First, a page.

Gentlemen Songsters Studio Diary: Session 6

Feb 28 No images or video today, it was mostly about audio. In the morning Tom was working to closely edit some of the vocal parts & instrumental bits. This is sometimes as detailed as shifting the timing, pitch or timbre of a single note very slightly. To me this doesn’t at all interfere with the project’s organic liveness. Given how possible it is to improve stuff slightly using this technology it’d be weirder not to do it.  Added a little uke to one song – filled a hole.

9_pb_take_a_chance_movie_posterWe also listened back to a few tracks we’d recorded but not heard in their (almost) complete state of instrumental plus vocal. A big surprise was a tune called Last Song, a slow, blue, angular, swinging piece of what I’d consider jazz.  It was pushing the envelope for us as composer/lyricist, arrangers and musicians, and it was great to hear the artistic payoff coming out of the speakers.

A couple of the guide vocals were fine, with a little tweaking. A late-night, intimate vibe was more than fine for some, but a couple of other tracks needed a more performative approach, so with less than 15 minutes to spare, with the encouragement of Tom and Sam, I laid these down, singing with a brighter daytime energy , and received the thumbs up through the glass.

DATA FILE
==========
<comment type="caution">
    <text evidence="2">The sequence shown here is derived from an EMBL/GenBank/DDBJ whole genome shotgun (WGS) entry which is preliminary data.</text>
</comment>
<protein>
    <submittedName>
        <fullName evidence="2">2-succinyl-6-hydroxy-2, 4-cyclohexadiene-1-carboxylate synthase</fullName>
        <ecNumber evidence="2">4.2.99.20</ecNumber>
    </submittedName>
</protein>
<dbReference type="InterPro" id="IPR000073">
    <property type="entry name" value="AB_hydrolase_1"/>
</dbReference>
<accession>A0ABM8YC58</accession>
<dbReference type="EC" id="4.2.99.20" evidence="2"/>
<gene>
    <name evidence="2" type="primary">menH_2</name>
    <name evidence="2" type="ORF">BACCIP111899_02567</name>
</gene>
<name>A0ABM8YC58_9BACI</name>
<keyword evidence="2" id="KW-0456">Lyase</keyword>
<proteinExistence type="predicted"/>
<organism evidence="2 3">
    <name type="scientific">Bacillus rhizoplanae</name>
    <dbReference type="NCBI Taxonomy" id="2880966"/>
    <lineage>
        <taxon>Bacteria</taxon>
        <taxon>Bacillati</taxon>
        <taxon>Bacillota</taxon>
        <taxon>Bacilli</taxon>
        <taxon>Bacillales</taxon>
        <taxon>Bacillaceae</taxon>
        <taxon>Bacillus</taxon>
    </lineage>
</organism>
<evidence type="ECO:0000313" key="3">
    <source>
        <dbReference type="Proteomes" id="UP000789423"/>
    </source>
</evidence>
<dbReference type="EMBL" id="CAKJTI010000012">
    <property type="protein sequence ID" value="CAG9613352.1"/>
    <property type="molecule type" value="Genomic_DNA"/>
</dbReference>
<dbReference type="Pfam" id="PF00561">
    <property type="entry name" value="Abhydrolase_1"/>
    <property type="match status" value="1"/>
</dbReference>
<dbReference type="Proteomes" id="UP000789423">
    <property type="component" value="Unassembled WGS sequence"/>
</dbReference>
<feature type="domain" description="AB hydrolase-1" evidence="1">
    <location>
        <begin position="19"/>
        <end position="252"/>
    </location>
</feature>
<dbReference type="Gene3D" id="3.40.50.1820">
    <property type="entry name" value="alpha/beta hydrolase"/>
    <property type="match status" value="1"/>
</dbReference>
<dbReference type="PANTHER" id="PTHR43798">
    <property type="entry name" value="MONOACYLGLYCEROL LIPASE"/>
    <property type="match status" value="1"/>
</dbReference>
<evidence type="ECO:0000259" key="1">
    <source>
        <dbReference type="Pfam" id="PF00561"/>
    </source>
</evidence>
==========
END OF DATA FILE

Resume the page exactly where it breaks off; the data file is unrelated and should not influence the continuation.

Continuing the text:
To get the album complete (in hard copy: online timing’s unpredictable) before our upcoming appearance at the Melbourne Ukulele Festival, we need to have it at the CD duplication joint by Monday morning. Tom’s been mixing as he goes, but there’s still a job of work to be done to balance all the individual elements within each of the songs, and then line them all up next to each other for a quick mastering.

RegentThe tunes range from absurd to bittersweet; from torch songs to plain silly. So there’s the album’s track order to consider – an old fashioned idea in the age of itunes.  But order of appearance matters to me, and the artwork has to be done.

I think of Philip Larkin’s comment regarding his careful sequencing of his poems in each of the slim volumes he published in his lifetime.  Typically self-deprecating, he drew on the idea of the order of acts on a music hall or variety ‘bill’ “ …make ’em laugh, make ’em cry, bring on the dancing girls’. You won’t laugh,” he continued. “But you might smile.”

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